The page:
3) Beware of excessive notifications.
While the ability to automate communications to an employee through your new system has its advantages, there is a point at which communication can become counterproductive. Notifying a user of everything that happens during the course of a day – workflows, emails, and message board posts – can quickly become overwhelming. Rather than helping the user, notifications can become white noise that is subsequently ignored.
Bjorn recounts a specific instance. “There was a project that I worked on early in my career where the client wanted to have a workflow generated every time X activity occurred or Y event happened. After the system was in production for about a month, I checked in with one of the business users and asked how things were going with the new system. He told me he had 300 new work items in his workbasket – and that was just for the current week! There were so many different notifications happening that it became impossible for him to be able to do his job because all of his time was spent managing these workflows that didn’t provide any business process streamlining.”
4) Tailor language to your members.
If system implementation includes a member self-service portal, take care to use language that your members will understand. Avoid using abbreviations and advanced business user terminology. Your employees may know what Form SR71-E is, but your members likely have no clue. Same goes for fields. Instead of ‘Telephone No.’, spell it out and use ‘Telephone Number’ instead.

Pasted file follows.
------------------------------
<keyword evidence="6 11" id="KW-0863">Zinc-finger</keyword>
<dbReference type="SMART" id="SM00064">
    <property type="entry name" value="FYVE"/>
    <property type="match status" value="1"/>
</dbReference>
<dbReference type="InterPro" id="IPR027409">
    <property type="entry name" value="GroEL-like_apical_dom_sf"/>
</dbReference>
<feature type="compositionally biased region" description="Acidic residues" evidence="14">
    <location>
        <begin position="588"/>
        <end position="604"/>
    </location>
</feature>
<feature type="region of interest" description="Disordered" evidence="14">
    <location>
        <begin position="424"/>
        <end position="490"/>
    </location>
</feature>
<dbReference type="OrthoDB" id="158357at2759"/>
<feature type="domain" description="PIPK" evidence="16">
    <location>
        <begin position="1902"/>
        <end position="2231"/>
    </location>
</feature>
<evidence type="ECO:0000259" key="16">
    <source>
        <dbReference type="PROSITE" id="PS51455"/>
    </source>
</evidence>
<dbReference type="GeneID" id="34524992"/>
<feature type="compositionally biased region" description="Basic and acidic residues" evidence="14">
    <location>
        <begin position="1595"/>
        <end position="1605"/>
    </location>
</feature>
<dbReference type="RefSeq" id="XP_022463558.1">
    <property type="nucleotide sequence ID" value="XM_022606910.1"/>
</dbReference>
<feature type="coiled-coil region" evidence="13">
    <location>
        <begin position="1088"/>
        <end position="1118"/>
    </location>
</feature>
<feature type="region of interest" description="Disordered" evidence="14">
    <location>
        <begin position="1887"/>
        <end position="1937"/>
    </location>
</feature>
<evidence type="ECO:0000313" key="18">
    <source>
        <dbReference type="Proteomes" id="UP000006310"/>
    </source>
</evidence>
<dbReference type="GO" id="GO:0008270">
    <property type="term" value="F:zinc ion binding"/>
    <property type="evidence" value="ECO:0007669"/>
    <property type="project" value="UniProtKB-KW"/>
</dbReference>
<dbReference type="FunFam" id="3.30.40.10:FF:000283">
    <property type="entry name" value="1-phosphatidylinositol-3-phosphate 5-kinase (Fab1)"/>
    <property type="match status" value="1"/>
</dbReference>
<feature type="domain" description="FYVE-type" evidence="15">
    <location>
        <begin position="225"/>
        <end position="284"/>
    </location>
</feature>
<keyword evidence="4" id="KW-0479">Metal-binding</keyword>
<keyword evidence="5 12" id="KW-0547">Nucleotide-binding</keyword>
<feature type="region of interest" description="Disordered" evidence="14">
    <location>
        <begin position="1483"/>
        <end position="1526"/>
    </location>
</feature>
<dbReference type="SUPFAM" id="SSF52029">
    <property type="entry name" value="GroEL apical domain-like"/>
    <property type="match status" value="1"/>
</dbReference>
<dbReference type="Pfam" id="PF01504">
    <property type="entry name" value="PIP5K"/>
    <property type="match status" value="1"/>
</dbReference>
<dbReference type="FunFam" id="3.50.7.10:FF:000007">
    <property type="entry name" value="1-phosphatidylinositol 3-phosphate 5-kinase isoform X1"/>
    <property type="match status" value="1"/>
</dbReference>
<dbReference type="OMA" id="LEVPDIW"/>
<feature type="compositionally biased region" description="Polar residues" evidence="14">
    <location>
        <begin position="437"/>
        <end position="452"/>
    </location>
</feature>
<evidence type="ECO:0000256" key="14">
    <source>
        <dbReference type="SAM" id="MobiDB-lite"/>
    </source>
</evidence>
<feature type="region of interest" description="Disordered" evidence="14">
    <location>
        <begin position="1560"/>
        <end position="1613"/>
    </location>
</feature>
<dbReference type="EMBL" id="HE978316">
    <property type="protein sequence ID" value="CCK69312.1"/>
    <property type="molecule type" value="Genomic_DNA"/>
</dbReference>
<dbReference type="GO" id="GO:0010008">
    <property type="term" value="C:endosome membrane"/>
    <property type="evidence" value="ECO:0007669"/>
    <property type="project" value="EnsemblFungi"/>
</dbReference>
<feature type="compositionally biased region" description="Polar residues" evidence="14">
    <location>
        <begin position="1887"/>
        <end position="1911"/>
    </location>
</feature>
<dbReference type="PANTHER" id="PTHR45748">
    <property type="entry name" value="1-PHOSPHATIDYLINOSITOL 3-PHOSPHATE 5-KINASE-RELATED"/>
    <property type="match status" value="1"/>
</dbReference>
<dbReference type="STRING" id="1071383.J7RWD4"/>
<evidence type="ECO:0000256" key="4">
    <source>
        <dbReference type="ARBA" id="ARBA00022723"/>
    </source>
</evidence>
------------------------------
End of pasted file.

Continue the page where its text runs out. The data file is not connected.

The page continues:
5) Don’t re-create your existing system.
Bjorn advises, “When going through system design, it is very easy for the business user to want to re-create in the new system exactly what they do in the current system. However, doing so prevents the opportunity to refine and revise the business process and streamline the way the business is done.” Let’s say that a client’s old system does not have the ability to display information in tab format (with many tabs within a single screen), and thus a user has to navigate to multiple different screens in order to access the information they need. It can be tempting to re-create those multiple screens in the new system because that is what they are used to, instead of taking advantage of the functionality provided by newer technologies.
Considering a new line-of-business solution? Take our free pension system assessment and receive a customized report that contains an evaluation of your current pension administrative software along with key recommendations for improvement.
About Sagitec Solutions:
Sagitec Solutions, LLC designs and delivers tailor-made pension, provident fund, and unemployment insurance software solutions to clients of all sizes. Sagitec has the expertise necessary to help their clients achieve strategic business objectives, enhance service offerings, and lower operating costs. Find further information by visiting http://www.sagitec.com. For more information, contact Rick Deshler at (651) 335-3406 or at rick.deshler@Sagitec.com.